Your May 6th program, The Most Dangerous Machine, relays some seriously irresponsible messages and makes light of a deadly behavior.
As distraction-related fatal crashes in the US rise at an unprecedented rate, host Stephen Dubner and guests lightheartedly assert that “we’ve actually been getting safer,” that “talking on a phone [while driving a car] doesn’t seem to be a very big deal,” that it “does not increase the risk of a crash, and that “it can even be associated with a positive outcome.”
To a backdrop of upbeat music, Dubner leads off the conversation with his friend, University of Chicago’s Steve Levitt, who laughingly admits to being a terrible driver. “I am very distracted as a driver … I talk on the phone and I text … I’m pretty much a walking time bomb when it comes to driving.” Later in the show, Northwestern University economics professor Ian Savage, offers that “cellphones – as disturbing as they would seem to be while you are driving, may also be responsible for saving a lot of lives.” Actually, distracted driving is the primary culprit behind the current unprecedented rise in traffic fatalities in the U.S.
According to Dubner and Savage, though “the raw data might suggest roadway fatalities are rising,” the rate of fatal crashes per mile driven has declined by two-thirds since 1975.
Deaths per 100 miles driven have decreased from 3.45 in 1975 to 1.25 in 2016. However, over the last two years, both number of deaths and fatality rate per 100 million miles driven has increased by 6.8%, according to the National Highway Traffic Safety Administration (NHTSA) and the NSC. The millage based death rates helps to control for the increasing number of miles driven in the US from one year to the next.
Dubner and guests assure us that technological and design improvements are winning out, and that distractions are “washed away” by the fact that we are getting better at preventing fatalities. Yet despite technology advances like anti-lock brakes, air bag systems and crumple zones, and despite better engineered roads and more effective emergency services, crashes are becoming more severe – and fatal crashes are rising, according to University of Kansas psychology professor Paul Atchley, who studies driver distraction and the cognitive effects of in-vehicle technology.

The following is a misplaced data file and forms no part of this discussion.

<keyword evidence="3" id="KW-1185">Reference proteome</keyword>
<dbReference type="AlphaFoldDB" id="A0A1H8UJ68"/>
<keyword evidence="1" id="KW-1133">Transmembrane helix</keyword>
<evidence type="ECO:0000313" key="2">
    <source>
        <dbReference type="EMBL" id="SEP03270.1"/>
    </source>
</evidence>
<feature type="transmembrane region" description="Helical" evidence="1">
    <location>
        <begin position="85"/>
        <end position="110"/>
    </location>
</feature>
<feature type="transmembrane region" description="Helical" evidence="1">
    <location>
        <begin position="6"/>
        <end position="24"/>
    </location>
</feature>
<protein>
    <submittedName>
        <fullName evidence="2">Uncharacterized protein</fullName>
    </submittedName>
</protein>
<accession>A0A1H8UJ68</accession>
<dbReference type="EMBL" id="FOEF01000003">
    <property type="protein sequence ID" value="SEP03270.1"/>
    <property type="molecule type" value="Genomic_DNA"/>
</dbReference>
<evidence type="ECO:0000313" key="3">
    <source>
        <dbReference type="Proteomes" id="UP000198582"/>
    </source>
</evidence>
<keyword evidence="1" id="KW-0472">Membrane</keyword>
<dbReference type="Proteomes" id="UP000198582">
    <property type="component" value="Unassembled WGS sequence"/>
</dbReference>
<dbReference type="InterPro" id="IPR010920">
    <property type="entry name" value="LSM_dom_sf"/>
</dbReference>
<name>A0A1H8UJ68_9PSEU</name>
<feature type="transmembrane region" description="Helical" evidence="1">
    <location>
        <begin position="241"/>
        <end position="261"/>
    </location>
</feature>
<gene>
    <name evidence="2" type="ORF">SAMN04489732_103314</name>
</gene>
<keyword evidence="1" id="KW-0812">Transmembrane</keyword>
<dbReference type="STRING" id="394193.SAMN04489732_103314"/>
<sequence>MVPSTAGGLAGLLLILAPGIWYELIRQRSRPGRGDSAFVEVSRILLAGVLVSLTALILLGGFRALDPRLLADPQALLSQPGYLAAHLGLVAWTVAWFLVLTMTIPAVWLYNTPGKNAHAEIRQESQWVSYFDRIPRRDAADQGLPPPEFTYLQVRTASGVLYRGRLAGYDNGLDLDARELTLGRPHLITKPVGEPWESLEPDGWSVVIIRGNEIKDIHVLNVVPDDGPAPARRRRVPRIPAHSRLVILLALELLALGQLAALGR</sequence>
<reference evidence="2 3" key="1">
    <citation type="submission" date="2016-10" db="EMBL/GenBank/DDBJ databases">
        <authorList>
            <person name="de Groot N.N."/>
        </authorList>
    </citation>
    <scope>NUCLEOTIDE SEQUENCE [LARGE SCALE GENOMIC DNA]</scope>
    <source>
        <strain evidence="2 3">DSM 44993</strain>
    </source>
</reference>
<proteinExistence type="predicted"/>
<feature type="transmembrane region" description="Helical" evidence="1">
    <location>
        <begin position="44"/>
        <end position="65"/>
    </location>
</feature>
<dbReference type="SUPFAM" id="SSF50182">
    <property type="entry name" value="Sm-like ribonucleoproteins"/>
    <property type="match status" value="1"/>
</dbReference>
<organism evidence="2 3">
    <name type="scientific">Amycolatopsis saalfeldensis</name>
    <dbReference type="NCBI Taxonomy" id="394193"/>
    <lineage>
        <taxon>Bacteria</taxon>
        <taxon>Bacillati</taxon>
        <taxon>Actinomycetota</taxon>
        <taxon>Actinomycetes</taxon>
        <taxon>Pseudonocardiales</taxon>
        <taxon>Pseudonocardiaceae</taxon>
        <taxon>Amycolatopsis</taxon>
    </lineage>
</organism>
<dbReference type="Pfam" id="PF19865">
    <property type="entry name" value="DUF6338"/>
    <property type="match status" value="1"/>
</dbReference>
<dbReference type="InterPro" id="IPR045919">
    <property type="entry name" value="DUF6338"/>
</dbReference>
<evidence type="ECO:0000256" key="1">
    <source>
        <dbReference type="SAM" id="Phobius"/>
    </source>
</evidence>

Hundreds of driver distraction studies over five decades point to phone use behind the wheel as a behavior that impairs cognitive function, significantly undermines driving performance and raises crash risk. Talking on a phone, hand-held or hands-free, quadruples the risk of a crash to a level at least equal to that of driving drunk, according to naturalistic driving studies conducted by University of Utah cognitive scientist David Strayer.
Dubner must be familiar with these statistics, as well as with research from Strayer and the AAA Foundation for Traffic Safety demonstrating that the brain remains distracted for up to 27 seconds following a call or text (including hands-free, voice-activated systems).
Yet Dubner doesn’t challenge Fitch when he asserts that “whether a driver is holding the phone or not, talking on the phone – while not recommended – does not increase the risk of a crash.” Nor does he flinch at the professor’s suggestion that phone use may even be associated with a positive outcome: “It’s been proposed that talking on the phone actually reduces boredom. There’s been research that shows that people are more awake, more alert up to 20 minutes after having a cell phone conversation. Kind of like, you know, drinking a cup of coffee or taking a caffeine pill.”
Dubner pauses only briefly before rolling into the next segment of the piece: “It’s nice to know that driving has gotten relatively safer – but remember, there are still 1.2 million traffic deaths a year worldwide!” His careless tone disregards an issue that has been clearly identified as a worsening public health epidemic. How does this kind of programming serve your mission of creating a more informed public?
We Save Lives Advocate